Senior year must be the year of gender because I took one class last semester, Race, Gender, and Ethnicity in the Media, and I’m taking another this semester, Language in Communication (where we are relating language to gender and social movements). My roommate said to me the other day, “You’re always writing about gender.” And that is very true.
The class I took last semester focused more on gender stereotypes in the media (particularly television and movies) while the class I’m taking now deals with the kind of language we use to communicate about gender. Both classes are seeming to overlap, because how we communicate about gender reflects how it is represented in the media.
I think my interest in gender comes from being a sports fan. I’m a female in a man’s world, and although it seems to be accepted by some, I feel like women are still struggling to get their foot in the door.
Late last week I was browsing through ESPN and came across an article from ESPN W about the Gronk Party Boat, which launched its inaugural cruise the previous weekend. Those who weren’t on the boat were the ones making assumptions about what was happening, more specifically, how women were being treated.
Sarah Spain, who writes a column for ESPN W called “That’s What She Said,” made some very good points about those assumptions from her point of view: she was actually on the three day cruise from Miami to the Bahamas. In the beginning of the article, she tries to figure out why a party cruise is “sexist”. It can’t be because of the “frozen drinks, tropical weather, private beaches, intimate concert venues, and dance parties” since those are “pretty universally liked.” So it has to be the Gronkowski family, right?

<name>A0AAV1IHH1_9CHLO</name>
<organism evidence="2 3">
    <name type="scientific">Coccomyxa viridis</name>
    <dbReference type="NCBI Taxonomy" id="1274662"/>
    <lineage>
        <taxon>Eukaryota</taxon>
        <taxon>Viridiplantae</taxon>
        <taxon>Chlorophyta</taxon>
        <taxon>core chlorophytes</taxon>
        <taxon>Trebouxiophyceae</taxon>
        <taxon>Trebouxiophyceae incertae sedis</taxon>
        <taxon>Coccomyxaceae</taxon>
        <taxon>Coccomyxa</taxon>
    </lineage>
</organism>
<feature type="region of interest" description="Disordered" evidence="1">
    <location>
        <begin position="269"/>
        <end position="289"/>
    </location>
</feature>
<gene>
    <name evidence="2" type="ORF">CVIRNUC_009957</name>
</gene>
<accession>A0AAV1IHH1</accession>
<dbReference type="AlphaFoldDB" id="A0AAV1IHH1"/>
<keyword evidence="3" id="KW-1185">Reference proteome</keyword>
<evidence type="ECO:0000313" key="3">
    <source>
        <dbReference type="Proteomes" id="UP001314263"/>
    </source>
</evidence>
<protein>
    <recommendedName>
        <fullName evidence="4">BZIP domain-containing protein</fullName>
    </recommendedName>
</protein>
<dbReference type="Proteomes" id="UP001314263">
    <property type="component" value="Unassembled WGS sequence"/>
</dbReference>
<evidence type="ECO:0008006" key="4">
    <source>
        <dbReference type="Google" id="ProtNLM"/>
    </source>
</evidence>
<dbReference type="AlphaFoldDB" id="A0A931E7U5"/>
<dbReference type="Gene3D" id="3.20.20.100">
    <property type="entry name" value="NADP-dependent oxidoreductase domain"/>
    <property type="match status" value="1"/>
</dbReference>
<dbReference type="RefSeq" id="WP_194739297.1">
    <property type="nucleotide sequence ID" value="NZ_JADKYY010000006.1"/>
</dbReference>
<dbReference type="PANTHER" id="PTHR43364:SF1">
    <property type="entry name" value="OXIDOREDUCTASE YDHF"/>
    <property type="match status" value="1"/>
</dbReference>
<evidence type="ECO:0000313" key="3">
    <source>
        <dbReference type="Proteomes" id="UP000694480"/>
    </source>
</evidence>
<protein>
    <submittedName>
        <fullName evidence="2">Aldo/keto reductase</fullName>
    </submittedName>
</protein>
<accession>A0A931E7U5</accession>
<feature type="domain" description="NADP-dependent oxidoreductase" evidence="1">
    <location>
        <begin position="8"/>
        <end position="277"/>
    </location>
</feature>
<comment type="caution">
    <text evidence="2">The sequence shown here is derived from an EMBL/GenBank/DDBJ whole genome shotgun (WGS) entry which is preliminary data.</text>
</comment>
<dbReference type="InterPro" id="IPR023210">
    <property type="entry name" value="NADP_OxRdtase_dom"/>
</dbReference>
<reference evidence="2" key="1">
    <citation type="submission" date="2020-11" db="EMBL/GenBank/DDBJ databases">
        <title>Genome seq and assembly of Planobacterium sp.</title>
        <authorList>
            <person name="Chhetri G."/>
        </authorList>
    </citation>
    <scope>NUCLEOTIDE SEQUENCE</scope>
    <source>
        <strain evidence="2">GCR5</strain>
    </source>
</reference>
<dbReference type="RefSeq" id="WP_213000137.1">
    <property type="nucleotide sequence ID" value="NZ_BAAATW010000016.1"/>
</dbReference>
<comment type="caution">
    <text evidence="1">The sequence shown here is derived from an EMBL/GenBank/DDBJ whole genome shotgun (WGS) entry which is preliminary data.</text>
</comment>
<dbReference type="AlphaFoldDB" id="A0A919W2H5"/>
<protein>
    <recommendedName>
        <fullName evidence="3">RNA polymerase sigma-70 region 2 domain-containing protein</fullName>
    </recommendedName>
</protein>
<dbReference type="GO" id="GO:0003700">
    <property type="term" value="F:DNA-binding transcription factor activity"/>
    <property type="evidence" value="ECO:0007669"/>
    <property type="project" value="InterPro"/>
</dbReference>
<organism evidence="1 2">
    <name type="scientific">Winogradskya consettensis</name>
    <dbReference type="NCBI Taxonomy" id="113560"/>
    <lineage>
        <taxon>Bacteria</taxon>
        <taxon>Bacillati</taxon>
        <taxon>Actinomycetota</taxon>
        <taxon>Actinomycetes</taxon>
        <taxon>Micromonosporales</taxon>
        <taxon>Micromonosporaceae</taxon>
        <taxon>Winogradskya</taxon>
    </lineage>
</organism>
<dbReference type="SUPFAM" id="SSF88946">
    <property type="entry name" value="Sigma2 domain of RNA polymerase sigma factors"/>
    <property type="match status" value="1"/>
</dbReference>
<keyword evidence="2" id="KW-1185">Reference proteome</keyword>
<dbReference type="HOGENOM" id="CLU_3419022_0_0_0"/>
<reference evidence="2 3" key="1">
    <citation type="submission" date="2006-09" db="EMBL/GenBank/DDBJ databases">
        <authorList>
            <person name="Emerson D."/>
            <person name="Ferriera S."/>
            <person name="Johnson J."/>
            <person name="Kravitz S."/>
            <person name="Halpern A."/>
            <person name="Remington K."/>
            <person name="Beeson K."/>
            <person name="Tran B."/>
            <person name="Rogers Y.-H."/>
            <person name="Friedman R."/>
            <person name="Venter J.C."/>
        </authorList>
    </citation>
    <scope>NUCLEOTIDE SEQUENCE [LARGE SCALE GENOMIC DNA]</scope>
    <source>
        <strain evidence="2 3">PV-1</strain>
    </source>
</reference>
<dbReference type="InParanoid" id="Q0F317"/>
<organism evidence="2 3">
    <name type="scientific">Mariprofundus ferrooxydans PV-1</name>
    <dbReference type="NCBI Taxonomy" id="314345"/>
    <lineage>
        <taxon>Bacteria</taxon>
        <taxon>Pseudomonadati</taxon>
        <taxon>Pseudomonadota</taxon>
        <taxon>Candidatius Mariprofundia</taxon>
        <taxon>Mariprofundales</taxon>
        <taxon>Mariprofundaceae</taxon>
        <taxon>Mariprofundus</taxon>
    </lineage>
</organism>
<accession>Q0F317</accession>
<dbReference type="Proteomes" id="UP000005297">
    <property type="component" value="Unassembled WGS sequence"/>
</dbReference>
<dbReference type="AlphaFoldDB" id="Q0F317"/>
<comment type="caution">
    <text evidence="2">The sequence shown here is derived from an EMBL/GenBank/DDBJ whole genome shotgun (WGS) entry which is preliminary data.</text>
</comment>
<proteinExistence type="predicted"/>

Gronk, the Pats TE, is well-known for his crazy outfits, fun personality, and outrageous parties. I mean, everyone remembers “Yo soy fiesta” from an 2012 interview with ESPN Desportes. He’s a big guy who likes to have a good time; there’s nothing wrong with that. Gronk can play and play well, and hey, he actually stays out of legal trouble, which seems to be uncommon lately for NFL players. But because of his party philosophy plus his appearance (he’s 6’6″ – 265 and ripped), society automatically associates him with what Spain calls “bro culture”:
Men who like to work out, dance and party should not automatically be implicated as part of the “bro culture” that’s become a talking point in recent years. Real, damaging “bro culture” excludes and alienates women and minorities, makes for an uncomfortable and sometimes hostile workplace or classroom, and isn’t something to be taken lightly. It’s unfair to point to the Gronkowski family as part of that problem, particularly when the Gronk Boat was remarkably inclusive and friendly to all.
Spain recounts seeing everyone being invited to dance and have fun, “from the two widows in their 60s who love the Patriots to the pre-teen boys who kept popping up at the concerts with their parents.” There were no VIP rooms for celebrities, no “hot girls” only restrictions for the concert stage, and there wasn’t any “spring break” culture – no body shots, wet T-shirt contests, etc. There were no fights, no name-calling, and no cliques, Spain explained, defying those assumptions from land-locked individuals who criticized the cruise.
Rather than exclude people, the Gronk Party Boat invited everyone, no matter who they were, to spend three days to have fun, meet new people, and party all day and night. Gronk is 26, gets paid roughly $9 million a season, and is a big kid at heart. It’s so easy to make judgments and put Gronk into that “bro culture” because of his actions, but he’s more than that. He wants everyone to have a good time – cut the kid some slack.
(In other news, apparently the Gronk Party Boat is now involved in a lawsuit brought by Tony Romo against the NFL?)